The people here at Giant Bomb definitely aren't. They need to stop referring to themselves as such, and stop hiding behind "Well the definition of journalism is so vague these days".
To be clear, the GB staff have already said, on multiple occasions, that they are not journalists, and should not be considered as such.
That gets a bit muddled when they're involved in the "Games Journalism Hunger Games" panel, and when pretty much all of their contemporaries refer to themselves as such.
To be fair, I think many of the articles that Patrick writes are closer to the idea of journalism that people have in mind, and there are very few people out there consistently writing like him (besides the occasional gaming blog piece). The rest of the crew has stated multiple times that they don't consider themselves journalists in the traditional sense, but the term is the closest they get to a traditional job description.
To answer the OP question, I want journalism about the people and the stories behind the games. Pieces like this or this. I believe there are fascinating stories to be told about almost every game, released or not... Real interviews, not scheduled or filtered through the PR department of big companies.
After a while, I got used to the art style, to the point it didn't bother me so much... I just wish the game had more variety to it: there are only 8 short dungeons that you have to play twice in order to get to the final boss, and they are all really short (a high level character can fly through all of them in about an hour). However, you can only take a few side quests at the time. And, to make matters worst, the next dungeon is randomized, so you can spend a lot of time going to the same places over and over again. It felt like, knowing they have little content, they stretched the length of the game to the breaking point.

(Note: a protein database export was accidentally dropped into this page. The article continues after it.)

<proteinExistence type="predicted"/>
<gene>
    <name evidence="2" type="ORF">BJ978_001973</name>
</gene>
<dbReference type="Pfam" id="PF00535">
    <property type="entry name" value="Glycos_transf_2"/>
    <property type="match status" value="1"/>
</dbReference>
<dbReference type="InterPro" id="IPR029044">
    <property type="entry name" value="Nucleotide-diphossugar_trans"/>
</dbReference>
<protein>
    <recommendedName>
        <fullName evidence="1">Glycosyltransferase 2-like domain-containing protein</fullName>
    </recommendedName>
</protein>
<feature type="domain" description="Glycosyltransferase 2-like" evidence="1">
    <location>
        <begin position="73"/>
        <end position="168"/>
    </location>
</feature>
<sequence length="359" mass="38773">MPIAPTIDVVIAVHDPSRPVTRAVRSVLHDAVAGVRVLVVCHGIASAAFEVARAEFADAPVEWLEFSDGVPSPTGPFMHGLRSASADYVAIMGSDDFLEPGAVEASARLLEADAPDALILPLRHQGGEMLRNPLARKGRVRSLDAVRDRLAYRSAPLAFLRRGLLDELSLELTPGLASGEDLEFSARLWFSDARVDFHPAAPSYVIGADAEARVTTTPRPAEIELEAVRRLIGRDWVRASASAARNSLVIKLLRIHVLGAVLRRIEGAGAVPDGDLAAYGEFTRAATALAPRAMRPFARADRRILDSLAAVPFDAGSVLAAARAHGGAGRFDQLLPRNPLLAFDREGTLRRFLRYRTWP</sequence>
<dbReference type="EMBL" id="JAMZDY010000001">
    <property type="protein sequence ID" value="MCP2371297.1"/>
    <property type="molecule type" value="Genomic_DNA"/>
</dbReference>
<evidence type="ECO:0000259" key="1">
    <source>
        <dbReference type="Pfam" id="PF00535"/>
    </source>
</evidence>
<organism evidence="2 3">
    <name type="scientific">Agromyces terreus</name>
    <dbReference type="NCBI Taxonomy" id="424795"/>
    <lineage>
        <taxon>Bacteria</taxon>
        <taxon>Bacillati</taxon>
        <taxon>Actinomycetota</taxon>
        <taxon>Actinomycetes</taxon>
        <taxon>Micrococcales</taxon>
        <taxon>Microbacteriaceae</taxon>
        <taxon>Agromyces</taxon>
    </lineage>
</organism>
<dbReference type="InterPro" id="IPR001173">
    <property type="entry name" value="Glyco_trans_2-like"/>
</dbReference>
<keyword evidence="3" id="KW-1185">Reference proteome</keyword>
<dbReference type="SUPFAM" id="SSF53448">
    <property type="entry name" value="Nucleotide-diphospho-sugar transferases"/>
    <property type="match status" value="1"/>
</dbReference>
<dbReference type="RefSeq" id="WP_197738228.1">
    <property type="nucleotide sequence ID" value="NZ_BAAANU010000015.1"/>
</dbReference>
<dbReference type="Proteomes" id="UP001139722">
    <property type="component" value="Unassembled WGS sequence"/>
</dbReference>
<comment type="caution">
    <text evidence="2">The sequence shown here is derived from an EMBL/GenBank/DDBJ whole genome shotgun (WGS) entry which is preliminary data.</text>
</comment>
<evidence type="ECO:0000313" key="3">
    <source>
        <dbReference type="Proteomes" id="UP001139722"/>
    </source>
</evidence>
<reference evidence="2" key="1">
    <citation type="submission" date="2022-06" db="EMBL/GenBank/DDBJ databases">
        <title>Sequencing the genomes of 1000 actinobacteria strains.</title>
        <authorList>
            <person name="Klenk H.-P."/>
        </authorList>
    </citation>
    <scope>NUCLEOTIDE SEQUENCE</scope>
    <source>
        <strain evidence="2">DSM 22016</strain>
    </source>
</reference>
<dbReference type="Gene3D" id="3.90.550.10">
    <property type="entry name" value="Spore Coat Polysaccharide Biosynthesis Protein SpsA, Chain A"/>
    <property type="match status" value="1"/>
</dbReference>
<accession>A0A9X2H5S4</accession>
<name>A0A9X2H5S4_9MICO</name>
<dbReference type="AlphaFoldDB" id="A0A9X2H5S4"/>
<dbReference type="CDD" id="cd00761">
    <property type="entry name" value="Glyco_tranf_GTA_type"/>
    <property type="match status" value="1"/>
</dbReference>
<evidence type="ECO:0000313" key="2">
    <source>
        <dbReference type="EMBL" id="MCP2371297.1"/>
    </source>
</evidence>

I used to defend Phil Fish. He was just a very opinionated person who often got on people's nerves. Nothing wrong with that, and he had some very understandable frustrations with a few dicks on the internet, even if he did handle it poorly by making sweeping, generalizing statements that caught innocent bystanders in its wave of hatred.
After the heinous and utterly evil actions he did earlier this week/last week, though... I don't support any form of attacking and bullying, but karma's a bitch. The employees of Polytron are the victims here.
Which was? I am honestly curious about it, since I didn't heard of any utterly evil action he or Quinn pulled of recently to justify this response...